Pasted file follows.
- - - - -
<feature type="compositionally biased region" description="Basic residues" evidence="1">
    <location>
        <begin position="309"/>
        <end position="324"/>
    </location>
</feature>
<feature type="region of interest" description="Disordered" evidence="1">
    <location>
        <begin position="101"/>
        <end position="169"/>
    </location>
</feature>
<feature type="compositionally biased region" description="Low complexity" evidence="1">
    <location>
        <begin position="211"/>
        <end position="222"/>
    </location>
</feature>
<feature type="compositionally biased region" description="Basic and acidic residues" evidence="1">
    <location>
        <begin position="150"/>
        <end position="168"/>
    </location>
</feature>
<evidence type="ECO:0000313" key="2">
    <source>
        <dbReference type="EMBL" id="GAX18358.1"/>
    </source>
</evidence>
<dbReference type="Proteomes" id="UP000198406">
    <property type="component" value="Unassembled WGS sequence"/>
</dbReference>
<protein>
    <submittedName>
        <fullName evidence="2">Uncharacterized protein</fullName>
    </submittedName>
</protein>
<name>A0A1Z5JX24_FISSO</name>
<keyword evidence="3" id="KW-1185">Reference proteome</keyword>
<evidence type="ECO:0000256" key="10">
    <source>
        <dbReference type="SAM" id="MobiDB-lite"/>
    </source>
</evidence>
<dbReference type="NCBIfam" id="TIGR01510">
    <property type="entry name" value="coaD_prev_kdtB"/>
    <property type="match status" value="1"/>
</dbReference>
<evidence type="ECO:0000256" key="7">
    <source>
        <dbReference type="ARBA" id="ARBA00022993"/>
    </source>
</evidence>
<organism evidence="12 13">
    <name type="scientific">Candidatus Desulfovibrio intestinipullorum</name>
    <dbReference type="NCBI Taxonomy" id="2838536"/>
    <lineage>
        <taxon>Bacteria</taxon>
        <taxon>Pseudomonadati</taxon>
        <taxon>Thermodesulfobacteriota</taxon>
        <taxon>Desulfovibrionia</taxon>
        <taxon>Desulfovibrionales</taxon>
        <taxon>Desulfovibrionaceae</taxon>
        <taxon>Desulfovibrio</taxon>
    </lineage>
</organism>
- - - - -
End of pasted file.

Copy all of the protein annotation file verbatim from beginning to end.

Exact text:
<feature type="compositionally biased region" description="Basic residues" evidence="1">
    <location>
        <begin position="309"/>
        <end position="324"/>
    </location>
</feature>
<feature type="region of interest" description="Disordered" evidence="1">
    <location>
        <begin position="101"/>
        <end position="169"/>
    </location>
</feature>
<feature type="compositionally biased region" description="Low complexity" evidence="1">
    <location>
        <begin position="211"/>
        <end position="222"/>
    </location>
</feature>
<feature type="compositionally biased region" description="Basic and acidic residues" evidence="1">
    <location>
        <begin position="150"/>
        <end position="168"/>
    </location>
</feature>
<evidence type="ECO:0000313" key="2">
    <source>
        <dbReference type="EMBL" id="GAX18358.1"/>
    </source>
</evidence>
<dbReference type="Proteomes" id="UP000198406">
    <property type="component" value="Unassembled WGS sequence"/>
</dbReference>
<protein>
    <submittedName>
        <fullName evidence="2">Uncharacterized protein</fullName>
    </submittedName>
</protein>
<name>A0A1Z5JX24_FISSO</name>
<keyword evidence="3" id="KW-1185">Reference proteome</keyword>
<evidence type="ECO:0000256" key="10">
    <source>
        <dbReference type="SAM" id="MobiDB-lite"/>
    </source>
</evidence>
<dbReference type="NCBIfam" id="TIGR01510">
    <property type="entry name" value="coaD_prev_kdtB"/>
    <property type="match status" value="1"/>
</dbReference>
<evidence type="ECO:0000256" key="7">
    <source>
        <dbReference type="ARBA" id="ARBA00022993"/>
    </source>
</evidence>
<organism evidence="12 13">
    <name type="scientific">Candidatus Desulfovibrio intestinipullorum</name>
    <dbReference type="NCBI Taxonomy" id="2838536"/>
    <lineage>
        <taxon>Bacteria</taxon>
        <taxon>Pseudomonadati</taxon>
        <taxon>Thermodesulfobacteriota</taxon>
        <taxon>Desulfovibrionia</taxon>
        <taxon>Desulfovibrionales</taxon>
        <taxon>Desulfovibrionaceae</taxon>
        <taxon>Desulfovibrio</taxon>
    </lineage>
</organism>